Homo faber  

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Train wreck at Montparnasse (October 22, 1895) by Studio Lévy and Sons.
Train wreck at Montparnasse (October 22, 1895) by Studio Lévy and Sons.

Homo faber (Latin for "Man the Smith" or "Man the Maker"; in reference to the biological name for man, "Homo sapiens" meaning "man the wise") is a concept articulated by Hannah Arendt and Max Scheler. It refers to humans as controlling the environment through tools. Henri Bergson also referred to it in The Creative Evolution (1907), defining intelligence, in its original sense, as the "faculty to create artificial objects, in particular tools to make tools, and to indefinitely variate its makings."

In Latin literature, Appius Claudius Caecus uses this term in his Sententiæ, referring to ability of man to control his destiny and what surrounds him: Homo faber suae quisque fortunae (“Every man is the artifex of his destiny”).

Karl Marx refers to this concept using the quote by Benjamin Franklin about "man as the tool-making animal" in his Das Kapital.

In anthropology, Homo faber (as "the working man") is confronted with "Homo ludens" (the "playing man," who is concerned with amusements, humor and leisure).

It can be also used in opposition or juxtaposition to "deus faber" (god the creator, the making god), an archetype of which are the various gods of the forge.

Homo faber is used by Pierre Schaeffer in the Traité des objets musicaux as the man creator of music, which uses its brute experience, an instinctive practice in music creation; Concluding that the Homo faber aways precedes the Homo sapiens in the process of creation.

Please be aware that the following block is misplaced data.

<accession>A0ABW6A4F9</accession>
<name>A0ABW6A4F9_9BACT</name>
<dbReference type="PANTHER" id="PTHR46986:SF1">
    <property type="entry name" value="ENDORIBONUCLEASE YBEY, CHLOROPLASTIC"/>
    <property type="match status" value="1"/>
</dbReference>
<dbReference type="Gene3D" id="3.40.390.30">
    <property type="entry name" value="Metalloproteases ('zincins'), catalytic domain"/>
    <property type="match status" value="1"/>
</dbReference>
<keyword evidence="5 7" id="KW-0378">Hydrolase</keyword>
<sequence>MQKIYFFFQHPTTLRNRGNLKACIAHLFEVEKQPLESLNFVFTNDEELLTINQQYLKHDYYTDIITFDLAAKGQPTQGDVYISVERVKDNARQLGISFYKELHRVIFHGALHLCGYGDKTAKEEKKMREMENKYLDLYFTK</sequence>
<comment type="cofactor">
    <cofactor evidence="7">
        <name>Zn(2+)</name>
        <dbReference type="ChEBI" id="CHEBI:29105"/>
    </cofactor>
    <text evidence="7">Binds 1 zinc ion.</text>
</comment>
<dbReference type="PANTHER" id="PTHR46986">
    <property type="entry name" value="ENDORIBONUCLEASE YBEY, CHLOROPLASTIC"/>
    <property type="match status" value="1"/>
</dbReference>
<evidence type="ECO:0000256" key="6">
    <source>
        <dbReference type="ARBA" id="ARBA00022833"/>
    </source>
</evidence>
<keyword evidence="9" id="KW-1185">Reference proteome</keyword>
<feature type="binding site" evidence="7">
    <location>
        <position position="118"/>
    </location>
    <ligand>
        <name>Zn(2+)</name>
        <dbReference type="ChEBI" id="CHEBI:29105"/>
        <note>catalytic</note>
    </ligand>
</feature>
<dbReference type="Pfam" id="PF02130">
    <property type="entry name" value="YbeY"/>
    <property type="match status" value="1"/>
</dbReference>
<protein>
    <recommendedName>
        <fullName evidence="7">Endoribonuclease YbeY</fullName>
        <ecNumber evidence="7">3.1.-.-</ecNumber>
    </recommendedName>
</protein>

Homo Faber is the title of an influential novel by the Swiss author Max Frisch, published in 1957. The book was made into the film Voyager, starring Sam Shepard and Julie Delpy.

The concept of Homo faber is referenced in Umberto Eco's Open Work: he refutes its negative connotation and instead argues that Homo faber is a manifestation of man's innate being in nature. Use of Homo faber in this negative light is argued by Eco to represent the alienation from and objectification of nature.

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Unless indicated otherwise, the text in this article is either based on Wikipedia article "Homo faber" or another language Wikipedia page thereof used under the terms of the GNU Free Documentation License; or on original research by Jahsonic and friends. See Art and Popular Culture's copyright notice.

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